South Ossetia unrest after election result is annulled

Alla Dzhioyeva (C) outside the central Election Commission building in Tskhinvali (30 Nov 2011) Ms Dzhioyeva (Centre) has denied allegations of bribing voters

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Police have fired warning shots during a protest at the annulment of Sunday's presidential election in the Georgian breakaway territory of South Ossetia.

Preliminary results gave Alla Dzhioyeva an unexpected win over Anatoly Bibilov, Russia's favoured candidate.

But Mr Bibilov accused the opposition leader of fraud and the result was declared invalid.

Ms Dzhioyeva, an anti-corruption campaigner, has rejected the annulment and declared herself president.

Appeal for support

Her first decision, according to Russian media, was to create a state council, explaining that it would function until "legitimate authorities" had been formed.

Around 1,000 of her supporters marched to the main square in the South Ossetian capital, Tskhinvali, calling for her to be recognised as leader and appealing for support from Moscow.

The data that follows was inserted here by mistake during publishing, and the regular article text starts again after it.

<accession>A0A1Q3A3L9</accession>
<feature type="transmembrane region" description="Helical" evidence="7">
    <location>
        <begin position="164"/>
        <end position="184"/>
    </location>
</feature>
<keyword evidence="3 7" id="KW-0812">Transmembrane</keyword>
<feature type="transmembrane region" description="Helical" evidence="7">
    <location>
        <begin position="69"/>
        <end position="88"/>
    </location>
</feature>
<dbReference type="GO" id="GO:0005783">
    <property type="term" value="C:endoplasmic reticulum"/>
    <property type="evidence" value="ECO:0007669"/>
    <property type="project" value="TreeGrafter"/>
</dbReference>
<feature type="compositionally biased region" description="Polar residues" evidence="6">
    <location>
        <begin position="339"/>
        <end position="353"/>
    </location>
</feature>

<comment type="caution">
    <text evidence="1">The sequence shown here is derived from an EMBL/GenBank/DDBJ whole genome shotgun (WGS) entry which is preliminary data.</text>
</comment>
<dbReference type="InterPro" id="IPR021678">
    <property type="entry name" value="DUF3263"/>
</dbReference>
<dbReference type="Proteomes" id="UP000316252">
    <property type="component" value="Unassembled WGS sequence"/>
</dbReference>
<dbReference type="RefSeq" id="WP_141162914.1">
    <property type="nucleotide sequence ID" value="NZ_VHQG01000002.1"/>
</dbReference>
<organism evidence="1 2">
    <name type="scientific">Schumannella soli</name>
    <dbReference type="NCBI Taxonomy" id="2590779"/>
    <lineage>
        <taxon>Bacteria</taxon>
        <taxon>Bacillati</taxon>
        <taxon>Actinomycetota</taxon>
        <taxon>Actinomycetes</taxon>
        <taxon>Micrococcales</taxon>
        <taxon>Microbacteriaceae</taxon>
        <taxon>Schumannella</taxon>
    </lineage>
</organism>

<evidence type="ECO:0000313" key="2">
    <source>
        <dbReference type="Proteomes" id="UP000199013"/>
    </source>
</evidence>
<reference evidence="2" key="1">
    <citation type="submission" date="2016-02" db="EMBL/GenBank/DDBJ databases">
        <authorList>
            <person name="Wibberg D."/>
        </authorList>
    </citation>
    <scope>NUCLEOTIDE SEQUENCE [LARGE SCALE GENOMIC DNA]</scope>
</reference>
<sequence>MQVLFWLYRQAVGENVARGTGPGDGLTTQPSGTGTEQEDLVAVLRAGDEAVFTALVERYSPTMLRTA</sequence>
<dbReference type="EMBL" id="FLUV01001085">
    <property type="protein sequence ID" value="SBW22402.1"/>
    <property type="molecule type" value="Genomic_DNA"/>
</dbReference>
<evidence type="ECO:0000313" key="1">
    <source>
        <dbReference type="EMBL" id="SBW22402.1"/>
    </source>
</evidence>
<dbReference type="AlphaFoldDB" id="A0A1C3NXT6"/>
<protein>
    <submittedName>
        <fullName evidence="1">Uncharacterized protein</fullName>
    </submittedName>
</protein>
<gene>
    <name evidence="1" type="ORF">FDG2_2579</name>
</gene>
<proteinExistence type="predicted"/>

Both presidential candidates are seen as pro-Russian.

Soldiers guarding the government building fired into the air and no-one was reported hurt.

Russia's foreign ministry issued a statement calling for stability to be preserved and security services said they would not halt protests if they were peaceful.

According to initial results, Alla Dzhioyeva won 57% of Sunday's vote, with Mr Bibilov, publicly endorsed by Moscow, trailing on 40%.

The result was declared invalid and Ms Dzhioyeva was barred from taking part in a new election planned for March. She denies allegations of intimidating and bribing voters.

Russia and Georgia went to war over South Ossetia in 2008. Since then, thousands of Russian troops have been posted there and Moscow has given hundreds of millions of dollars in aid.

Although Russia has recognised South Ossetia's independence, only a handful of other states have followed suit.

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